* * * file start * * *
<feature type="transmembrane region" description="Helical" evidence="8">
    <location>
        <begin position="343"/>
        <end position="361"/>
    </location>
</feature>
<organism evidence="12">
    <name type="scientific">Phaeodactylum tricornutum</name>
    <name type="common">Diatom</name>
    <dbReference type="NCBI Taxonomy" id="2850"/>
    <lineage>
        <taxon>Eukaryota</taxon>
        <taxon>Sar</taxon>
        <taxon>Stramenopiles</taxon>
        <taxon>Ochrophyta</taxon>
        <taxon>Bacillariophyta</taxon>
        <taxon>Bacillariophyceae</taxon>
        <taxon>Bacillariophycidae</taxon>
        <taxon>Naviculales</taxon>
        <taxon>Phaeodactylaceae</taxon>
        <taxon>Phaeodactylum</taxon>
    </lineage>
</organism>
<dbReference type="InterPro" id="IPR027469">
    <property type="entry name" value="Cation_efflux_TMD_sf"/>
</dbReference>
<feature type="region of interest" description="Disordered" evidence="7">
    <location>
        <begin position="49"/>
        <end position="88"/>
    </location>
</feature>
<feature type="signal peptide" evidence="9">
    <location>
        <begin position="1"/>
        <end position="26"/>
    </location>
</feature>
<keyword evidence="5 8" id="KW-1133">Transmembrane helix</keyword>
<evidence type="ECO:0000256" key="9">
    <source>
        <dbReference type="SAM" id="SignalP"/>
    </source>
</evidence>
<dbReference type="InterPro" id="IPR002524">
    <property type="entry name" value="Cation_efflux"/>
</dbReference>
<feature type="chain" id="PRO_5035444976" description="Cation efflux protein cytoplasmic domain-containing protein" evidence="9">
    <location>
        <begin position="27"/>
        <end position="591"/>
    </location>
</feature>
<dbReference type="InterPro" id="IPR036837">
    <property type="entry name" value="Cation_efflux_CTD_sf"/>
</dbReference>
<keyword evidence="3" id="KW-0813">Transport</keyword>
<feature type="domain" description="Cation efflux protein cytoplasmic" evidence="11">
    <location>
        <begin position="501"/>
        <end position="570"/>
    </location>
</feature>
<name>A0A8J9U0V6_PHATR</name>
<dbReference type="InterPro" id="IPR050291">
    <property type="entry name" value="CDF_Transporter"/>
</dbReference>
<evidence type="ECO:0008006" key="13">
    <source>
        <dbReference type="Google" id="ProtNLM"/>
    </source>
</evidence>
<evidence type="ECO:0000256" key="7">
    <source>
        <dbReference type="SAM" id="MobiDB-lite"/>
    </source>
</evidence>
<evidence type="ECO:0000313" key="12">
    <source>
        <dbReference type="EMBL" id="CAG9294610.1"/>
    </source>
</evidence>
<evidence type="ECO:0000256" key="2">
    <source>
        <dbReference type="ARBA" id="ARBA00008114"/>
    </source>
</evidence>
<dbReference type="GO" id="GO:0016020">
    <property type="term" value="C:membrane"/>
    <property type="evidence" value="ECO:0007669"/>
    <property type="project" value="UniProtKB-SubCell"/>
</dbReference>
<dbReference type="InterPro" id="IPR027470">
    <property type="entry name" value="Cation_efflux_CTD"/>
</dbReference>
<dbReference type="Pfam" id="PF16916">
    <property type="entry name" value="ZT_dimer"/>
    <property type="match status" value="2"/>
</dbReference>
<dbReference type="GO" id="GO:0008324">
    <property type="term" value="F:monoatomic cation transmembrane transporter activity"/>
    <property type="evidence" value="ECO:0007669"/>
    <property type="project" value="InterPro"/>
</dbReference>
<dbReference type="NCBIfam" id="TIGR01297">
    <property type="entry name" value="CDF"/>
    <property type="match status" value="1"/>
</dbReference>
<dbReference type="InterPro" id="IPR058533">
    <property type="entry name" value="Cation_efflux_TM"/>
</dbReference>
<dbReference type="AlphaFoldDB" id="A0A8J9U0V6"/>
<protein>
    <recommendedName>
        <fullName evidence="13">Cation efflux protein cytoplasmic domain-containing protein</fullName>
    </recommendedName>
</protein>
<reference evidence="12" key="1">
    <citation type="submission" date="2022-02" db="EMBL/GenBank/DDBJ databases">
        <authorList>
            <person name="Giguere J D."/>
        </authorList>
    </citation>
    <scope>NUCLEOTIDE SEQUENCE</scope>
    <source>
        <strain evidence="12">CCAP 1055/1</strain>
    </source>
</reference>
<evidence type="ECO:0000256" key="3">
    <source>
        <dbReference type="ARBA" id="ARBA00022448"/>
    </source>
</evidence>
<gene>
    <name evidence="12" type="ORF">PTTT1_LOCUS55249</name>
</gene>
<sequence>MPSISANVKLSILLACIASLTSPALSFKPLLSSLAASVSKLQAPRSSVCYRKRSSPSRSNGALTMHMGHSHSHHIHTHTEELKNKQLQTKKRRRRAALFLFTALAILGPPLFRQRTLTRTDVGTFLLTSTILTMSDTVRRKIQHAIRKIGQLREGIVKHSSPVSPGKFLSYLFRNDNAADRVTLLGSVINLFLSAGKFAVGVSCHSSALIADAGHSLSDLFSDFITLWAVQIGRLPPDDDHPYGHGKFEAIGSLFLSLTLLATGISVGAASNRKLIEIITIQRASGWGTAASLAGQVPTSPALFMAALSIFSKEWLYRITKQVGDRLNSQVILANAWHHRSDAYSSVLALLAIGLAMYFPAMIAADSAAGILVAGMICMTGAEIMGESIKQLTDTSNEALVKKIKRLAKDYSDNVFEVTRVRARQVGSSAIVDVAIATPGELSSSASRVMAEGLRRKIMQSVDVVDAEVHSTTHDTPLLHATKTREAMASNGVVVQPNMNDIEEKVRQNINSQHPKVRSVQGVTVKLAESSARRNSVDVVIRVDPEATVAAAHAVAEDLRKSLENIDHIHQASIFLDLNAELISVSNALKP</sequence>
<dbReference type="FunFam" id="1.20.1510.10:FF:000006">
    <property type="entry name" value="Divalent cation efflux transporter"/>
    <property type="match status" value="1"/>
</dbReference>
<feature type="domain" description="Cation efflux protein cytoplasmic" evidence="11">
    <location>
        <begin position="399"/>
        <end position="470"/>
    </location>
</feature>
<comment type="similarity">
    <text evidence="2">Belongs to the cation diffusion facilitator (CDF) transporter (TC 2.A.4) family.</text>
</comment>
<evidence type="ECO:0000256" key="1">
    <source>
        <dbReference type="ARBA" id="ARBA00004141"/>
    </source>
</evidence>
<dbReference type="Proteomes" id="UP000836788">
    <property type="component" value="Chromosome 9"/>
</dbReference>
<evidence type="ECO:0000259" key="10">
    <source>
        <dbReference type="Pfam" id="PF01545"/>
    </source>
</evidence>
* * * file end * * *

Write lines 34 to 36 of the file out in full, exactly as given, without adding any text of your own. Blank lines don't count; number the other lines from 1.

    <location>
        <begin position="1"/>
        <end position="26"/>